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April 26, 2007
Dancing in the Music
When Mandrágora goes on tour this May, we will be giving an hour long musicality class called "Dancing in the Music". We will talk about some musical concepts like
- The basic tango beats: en dos, en cuatro and syncopa
- Ventanas (Windows), or places where the music stops.
- How to know when the music is going to stop (and how to impress followers by
dramatically stoping on the final "chan-chan'!)
- Some different parts of tangos and how to listen for them
- What the hell is that noise: an introduction to the wierd scrapes, scratches and percussive effects employed by tango orchestras to compensate for not having percussionists.
- An intro to tango music history: how do tangos from different eras and orchestras sound different
So how are we going to do this? I'm glad you asked.
We will set up in the middle of the dance floor and ask the dancers to dance arround us. We will play without any amplification, so dancers will hear a slightly different sound at different points in the circle. Mandrágora will play examples from different tango eras, such as Guardia Vieja (old guard), Epocha de oro (Golden Age), and Evolutionary (Post-Golden Age).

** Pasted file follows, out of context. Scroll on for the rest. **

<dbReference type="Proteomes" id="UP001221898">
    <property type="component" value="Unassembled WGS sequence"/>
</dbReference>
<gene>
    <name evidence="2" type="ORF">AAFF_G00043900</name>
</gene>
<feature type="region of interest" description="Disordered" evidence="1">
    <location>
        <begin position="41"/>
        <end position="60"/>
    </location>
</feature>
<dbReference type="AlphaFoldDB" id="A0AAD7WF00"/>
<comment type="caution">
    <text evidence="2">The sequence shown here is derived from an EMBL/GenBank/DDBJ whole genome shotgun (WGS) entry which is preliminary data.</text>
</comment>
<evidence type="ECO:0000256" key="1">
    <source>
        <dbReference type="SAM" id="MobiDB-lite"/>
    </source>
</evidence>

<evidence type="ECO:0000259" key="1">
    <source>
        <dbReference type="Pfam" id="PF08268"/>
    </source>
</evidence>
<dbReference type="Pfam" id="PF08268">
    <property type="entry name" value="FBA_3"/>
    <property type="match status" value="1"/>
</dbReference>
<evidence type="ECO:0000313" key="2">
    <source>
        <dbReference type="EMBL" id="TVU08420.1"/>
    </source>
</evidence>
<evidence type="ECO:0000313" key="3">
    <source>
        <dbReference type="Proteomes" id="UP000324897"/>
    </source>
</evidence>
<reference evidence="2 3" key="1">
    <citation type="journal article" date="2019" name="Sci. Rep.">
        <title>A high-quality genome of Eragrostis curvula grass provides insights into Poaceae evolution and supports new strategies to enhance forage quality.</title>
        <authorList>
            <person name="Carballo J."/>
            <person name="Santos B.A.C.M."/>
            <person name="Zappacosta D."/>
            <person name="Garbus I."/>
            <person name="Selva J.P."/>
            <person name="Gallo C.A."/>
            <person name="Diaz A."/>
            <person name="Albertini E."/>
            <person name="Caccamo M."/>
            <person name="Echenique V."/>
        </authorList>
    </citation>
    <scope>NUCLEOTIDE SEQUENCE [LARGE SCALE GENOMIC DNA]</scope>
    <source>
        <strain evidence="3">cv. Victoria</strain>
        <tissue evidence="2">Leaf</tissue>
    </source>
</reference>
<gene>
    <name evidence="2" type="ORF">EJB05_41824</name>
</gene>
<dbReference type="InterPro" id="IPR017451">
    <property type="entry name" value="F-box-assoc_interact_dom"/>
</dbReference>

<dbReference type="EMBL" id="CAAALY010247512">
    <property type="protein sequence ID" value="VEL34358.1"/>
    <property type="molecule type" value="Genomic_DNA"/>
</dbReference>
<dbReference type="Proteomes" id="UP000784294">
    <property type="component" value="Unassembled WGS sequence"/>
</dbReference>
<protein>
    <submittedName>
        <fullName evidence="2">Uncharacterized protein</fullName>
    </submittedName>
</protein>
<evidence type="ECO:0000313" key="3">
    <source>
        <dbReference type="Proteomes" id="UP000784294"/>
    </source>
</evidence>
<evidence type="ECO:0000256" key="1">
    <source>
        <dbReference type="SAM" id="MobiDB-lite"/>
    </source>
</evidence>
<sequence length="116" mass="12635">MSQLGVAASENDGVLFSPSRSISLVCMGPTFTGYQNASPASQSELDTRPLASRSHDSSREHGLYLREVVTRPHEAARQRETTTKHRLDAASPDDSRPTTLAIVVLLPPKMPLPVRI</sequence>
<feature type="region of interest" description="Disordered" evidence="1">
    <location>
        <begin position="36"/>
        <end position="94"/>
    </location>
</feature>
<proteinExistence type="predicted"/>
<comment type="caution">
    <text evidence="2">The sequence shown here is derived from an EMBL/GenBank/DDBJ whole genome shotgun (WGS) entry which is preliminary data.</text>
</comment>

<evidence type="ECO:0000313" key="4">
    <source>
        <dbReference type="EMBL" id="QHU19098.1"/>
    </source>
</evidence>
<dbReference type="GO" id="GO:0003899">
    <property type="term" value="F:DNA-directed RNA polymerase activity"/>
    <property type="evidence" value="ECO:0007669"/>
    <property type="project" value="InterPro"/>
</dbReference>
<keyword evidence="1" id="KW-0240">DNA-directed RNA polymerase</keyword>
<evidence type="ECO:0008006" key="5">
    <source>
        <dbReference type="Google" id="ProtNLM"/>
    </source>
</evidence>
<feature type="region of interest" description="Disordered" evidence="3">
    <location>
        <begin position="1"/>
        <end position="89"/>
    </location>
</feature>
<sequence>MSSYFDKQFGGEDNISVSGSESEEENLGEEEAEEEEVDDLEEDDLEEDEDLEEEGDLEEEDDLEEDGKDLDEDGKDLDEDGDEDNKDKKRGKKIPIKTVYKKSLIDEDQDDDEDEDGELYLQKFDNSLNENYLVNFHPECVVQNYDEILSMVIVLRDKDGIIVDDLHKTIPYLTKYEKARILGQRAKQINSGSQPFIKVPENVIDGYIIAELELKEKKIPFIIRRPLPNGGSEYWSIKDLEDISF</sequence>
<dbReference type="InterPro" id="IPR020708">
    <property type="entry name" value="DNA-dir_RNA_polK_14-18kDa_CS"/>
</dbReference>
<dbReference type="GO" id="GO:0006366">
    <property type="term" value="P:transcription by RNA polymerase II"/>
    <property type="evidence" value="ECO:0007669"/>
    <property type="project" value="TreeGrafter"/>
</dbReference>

Here's a little playlist of some of the tunes we will play with a few notes of what to listen for. Click here to open this player in a separate window.
- 1-3: Roberto Firpo Felica, La Payanca and Sábado Inglés. Guardia Vieja Note how these tunes are very strongly en dos. Felicia and Payanca are slow enough that you could dance these with a step on 1 & 3, or with "quick" steps between them. Sábado Inglés is actually a Tango-Milonga, which is basically a quicker tango or slower milonga, your choice.
- 5-7: Carlos di Sarli Comme il fault, A la gran muñeca, and El choclo. Early Epocha de oro. Some of the easiest and best tango for dancing. A staple of introductory tango classes. A good mix of lyricism with en dos and en cuarto.
- 9-11: Juan D'Arienzo La Tablada, El Triunfo, and El Pollito. Epocha de oro
Note how the beat is firmly en cuarto.
- 13-15: Anibal Troilo Sur, Che Bandoneon, and Maria. Troilo's career spans many eras, but he's best known for a very dramatic and lyrical tangos. Note how the back beat is usually a straight 4 with a lot of syncopas. The orchestrations can sometime be a bit lush and hard to dance to, but the tunes are fantastic.
- 17-19: Osvaldo Pugliese Gallo Ciego, Los Mareados, La Yumba. Extremely dramatic music. Big contrasts in tempo, volume and intensity. These are 3 of our favorite songs to play, but they are not necessarily the most danceable. DJs often hold off on playing dramtic Pugliese untill later in the evening.
Posted by bbarnes at April 26, 2007 5:00 PM